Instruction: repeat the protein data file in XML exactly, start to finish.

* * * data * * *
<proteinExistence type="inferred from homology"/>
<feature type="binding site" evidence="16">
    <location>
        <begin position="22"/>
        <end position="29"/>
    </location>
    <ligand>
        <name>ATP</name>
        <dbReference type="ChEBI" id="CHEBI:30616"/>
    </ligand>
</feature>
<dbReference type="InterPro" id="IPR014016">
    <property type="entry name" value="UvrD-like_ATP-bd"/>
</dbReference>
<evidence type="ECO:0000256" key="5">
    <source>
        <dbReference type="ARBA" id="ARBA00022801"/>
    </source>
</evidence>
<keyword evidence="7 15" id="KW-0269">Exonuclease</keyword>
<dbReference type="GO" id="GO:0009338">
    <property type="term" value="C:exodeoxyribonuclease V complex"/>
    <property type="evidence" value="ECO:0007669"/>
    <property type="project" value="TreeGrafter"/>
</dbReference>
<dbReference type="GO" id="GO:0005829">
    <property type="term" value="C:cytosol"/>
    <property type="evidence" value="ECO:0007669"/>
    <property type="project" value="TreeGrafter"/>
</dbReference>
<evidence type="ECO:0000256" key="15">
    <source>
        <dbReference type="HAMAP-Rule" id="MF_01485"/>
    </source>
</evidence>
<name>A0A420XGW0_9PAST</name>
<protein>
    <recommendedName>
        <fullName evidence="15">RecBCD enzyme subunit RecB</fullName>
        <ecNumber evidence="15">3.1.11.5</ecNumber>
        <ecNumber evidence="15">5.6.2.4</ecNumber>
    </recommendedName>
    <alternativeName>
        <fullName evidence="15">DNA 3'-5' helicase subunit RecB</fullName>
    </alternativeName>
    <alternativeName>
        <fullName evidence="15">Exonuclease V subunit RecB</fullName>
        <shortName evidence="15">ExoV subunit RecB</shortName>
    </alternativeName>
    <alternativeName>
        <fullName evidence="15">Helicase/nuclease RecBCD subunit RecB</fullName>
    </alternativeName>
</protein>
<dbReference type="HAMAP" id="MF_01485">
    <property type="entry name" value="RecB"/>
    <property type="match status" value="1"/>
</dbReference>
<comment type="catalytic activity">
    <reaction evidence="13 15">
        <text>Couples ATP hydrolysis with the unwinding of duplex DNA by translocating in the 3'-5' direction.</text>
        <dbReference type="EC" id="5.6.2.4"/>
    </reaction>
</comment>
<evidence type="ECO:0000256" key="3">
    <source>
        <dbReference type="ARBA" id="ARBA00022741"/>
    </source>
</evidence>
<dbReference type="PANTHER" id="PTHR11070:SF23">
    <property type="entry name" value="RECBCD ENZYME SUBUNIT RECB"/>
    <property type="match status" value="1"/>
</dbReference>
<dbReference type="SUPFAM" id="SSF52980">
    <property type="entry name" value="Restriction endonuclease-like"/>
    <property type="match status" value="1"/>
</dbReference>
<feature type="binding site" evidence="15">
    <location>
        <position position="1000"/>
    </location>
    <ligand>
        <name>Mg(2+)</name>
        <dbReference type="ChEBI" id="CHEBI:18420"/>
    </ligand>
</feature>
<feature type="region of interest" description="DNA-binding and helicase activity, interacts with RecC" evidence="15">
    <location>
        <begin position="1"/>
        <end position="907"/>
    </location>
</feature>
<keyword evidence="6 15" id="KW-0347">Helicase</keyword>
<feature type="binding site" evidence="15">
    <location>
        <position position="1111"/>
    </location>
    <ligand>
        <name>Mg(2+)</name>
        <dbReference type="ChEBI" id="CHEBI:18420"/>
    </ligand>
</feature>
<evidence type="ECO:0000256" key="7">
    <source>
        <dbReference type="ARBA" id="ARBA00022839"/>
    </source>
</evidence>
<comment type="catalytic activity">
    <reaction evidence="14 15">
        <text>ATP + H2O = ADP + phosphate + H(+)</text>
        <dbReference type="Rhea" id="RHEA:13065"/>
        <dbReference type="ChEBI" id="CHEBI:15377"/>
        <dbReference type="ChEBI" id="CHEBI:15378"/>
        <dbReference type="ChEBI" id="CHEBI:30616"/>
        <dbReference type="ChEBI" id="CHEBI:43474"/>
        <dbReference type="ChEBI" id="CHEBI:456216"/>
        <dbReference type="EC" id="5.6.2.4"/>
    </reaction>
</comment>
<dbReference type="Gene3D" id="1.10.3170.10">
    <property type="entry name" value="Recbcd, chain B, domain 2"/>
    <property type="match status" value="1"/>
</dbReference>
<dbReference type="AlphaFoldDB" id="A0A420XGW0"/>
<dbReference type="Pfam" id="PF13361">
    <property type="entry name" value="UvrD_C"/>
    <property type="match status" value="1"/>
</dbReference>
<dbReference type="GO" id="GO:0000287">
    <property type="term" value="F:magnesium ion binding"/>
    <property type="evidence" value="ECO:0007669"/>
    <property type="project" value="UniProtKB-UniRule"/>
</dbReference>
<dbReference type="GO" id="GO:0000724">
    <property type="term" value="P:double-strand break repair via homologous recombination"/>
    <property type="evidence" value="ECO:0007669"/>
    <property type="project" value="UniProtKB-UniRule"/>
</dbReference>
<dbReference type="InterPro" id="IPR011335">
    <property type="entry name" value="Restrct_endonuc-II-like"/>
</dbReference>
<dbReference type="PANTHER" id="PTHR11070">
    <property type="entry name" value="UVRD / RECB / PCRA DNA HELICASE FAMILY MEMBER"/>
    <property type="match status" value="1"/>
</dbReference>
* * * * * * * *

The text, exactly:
<proteinExistence type="inferred from homology"/>
<feature type="binding site" evidence="16">
    <location>
        <begin position="22"/>
        <end position="29"/>
    </location>
    <ligand>
        <name>ATP</name>
        <dbReference type="ChEBI" id="CHEBI:30616"/>
    </ligand>
</feature>
<dbReference type="InterPro" id="IPR014016">
    <property type="entry name" value="UvrD-like_ATP-bd"/>
</dbReference>
<evidence type="ECO:0000256" key="5">
    <source>
        <dbReference type="ARBA" id="ARBA00022801"/>
    </source>
</evidence>
<keyword evidence="7 15" id="KW-0269">Exonuclease</keyword>
<dbReference type="GO" id="GO:0009338">
    <property type="term" value="C:exodeoxyribonuclease V complex"/>
    <property type="evidence" value="ECO:0007669"/>
    <property type="project" value="TreeGrafter"/>
</dbReference>
<dbReference type="GO" id="GO:0005829">
    <property type="term" value="C:cytosol"/>
    <property type="evidence" value="ECO:0007669"/>
    <property type="project" value="TreeGrafter"/>
</dbReference>
<evidence type="ECO:0000256" key="15">
    <source>
        <dbReference type="HAMAP-Rule" id="MF_01485"/>
    </source>
</evidence>
<name>A0A420XGW0_9PAST</name>
<protein>
    <recommendedName>
        <fullName evidence="15">RecBCD enzyme subunit RecB</fullName>
        <ecNumber evidence="15">3.1.11.5</ecNumber>
        <ecNumber evidence="15">5.6.2.4</ecNumber>
    </recommendedName>
    <alternativeName>
        <fullName evidence="15">DNA 3'-5' helicase subunit RecB</fullName>
    </alternativeName>
    <alternativeName>
        <fullName evidence="15">Exonuclease V subunit RecB</fullName>
        <shortName evidence="15">ExoV subunit RecB</shortName>
    </alternativeName>
    <alternativeName>
        <fullName evidence="15">Helicase/nuclease RecBCD subunit RecB</fullName>
    </alternativeName>
</protein>
<dbReference type="HAMAP" id="MF_01485">
    <property type="entry name" value="RecB"/>
    <property type="match status" value="1"/>
</dbReference>
<comment type="catalytic activity">
    <reaction evidence="13 15">
        <text>Couples ATP hydrolysis with the unwinding of duplex DNA by translocating in the 3'-5' direction.</text>
        <dbReference type="EC" id="5.6.2.4"/>
    </reaction>
</comment>
<evidence type="ECO:0000256" key="3">
    <source>
        <dbReference type="ARBA" id="ARBA00022741"/>
    </source>
</evidence>
<dbReference type="PANTHER" id="PTHR11070:SF23">
    <property type="entry name" value="RECBCD ENZYME SUBUNIT RECB"/>
    <property type="match status" value="1"/>
</dbReference>
<dbReference type="SUPFAM" id="SSF52980">
    <property type="entry name" value="Restriction endonuclease-like"/>
    <property type="match status" value="1"/>
</dbReference>
<feature type="binding site" evidence="15">
    <location>
        <position position="1000"/>
    </location>
    <ligand>
        <name>Mg(2+)</name>
        <dbReference type="ChEBI" id="CHEBI:18420"/>
    </ligand>
</feature>
<feature type="region of interest" description="DNA-binding and helicase activity, interacts with RecC" evidence="15">
    <location>
        <begin position="1"/>
        <end position="907"/>
    </location>
</feature>
<keyword evidence="6 15" id="KW-0347">Helicase</keyword>
<feature type="binding site" evidence="15">
    <location>
        <position position="1111"/>
    </location>
    <ligand>
        <name>Mg(2+)</name>
        <dbReference type="ChEBI" id="CHEBI:18420"/>
    </ligand>
</feature>
<evidence type="ECO:0000256" key="7">
    <source>
        <dbReference type="ARBA" id="ARBA00022839"/>
    </source>
</evidence>
<comment type="catalytic activity">
    <reaction evidence="14 15">
        <text>ATP + H2O = ADP + phosphate + H(+)</text>
        <dbReference type="Rhea" id="RHEA:13065"/>
        <dbReference type="ChEBI" id="CHEBI:15377"/>
        <dbReference type="ChEBI" id="CHEBI:15378"/>
        <dbReference type="ChEBI" id="CHEBI:30616"/>
        <dbReference type="ChEBI" id="CHEBI:43474"/>
        <dbReference type="ChEBI" id="CHEBI:456216"/>
        <dbReference type="EC" id="5.6.2.4"/>
    </reaction>
</comment>
<dbReference type="Gene3D" id="1.10.3170.10">
    <property type="entry name" value="Recbcd, chain B, domain 2"/>
    <property type="match status" value="1"/>
</dbReference>
<dbReference type="AlphaFoldDB" id="A0A420XGW0"/>
<dbReference type="Pfam" id="PF13361">
    <property type="entry name" value="UvrD_C"/>
    <property type="match status" value="1"/>
</dbReference>
<dbReference type="GO" id="GO:0000287">
    <property type="term" value="F:magnesium ion binding"/>
    <property type="evidence" value="ECO:0007669"/>
    <property type="project" value="UniProtKB-UniRule"/>
</dbReference>
<dbReference type="GO" id="GO:0000724">
    <property type="term" value="P:double-strand break repair via homologous recombination"/>
    <property type="evidence" value="ECO:0007669"/>
    <property type="project" value="UniProtKB-UniRule"/>
</dbReference>
<dbReference type="InterPro" id="IPR011335">
    <property type="entry name" value="Restrct_endonuc-II-like"/>
</dbReference>
<dbReference type="PANTHER" id="PTHR11070">
    <property type="entry name" value="UVRD / RECB / PCRA DNA HELICASE FAMILY MEMBER"/>
    <property type="match status" value="1"/>
</dbReference>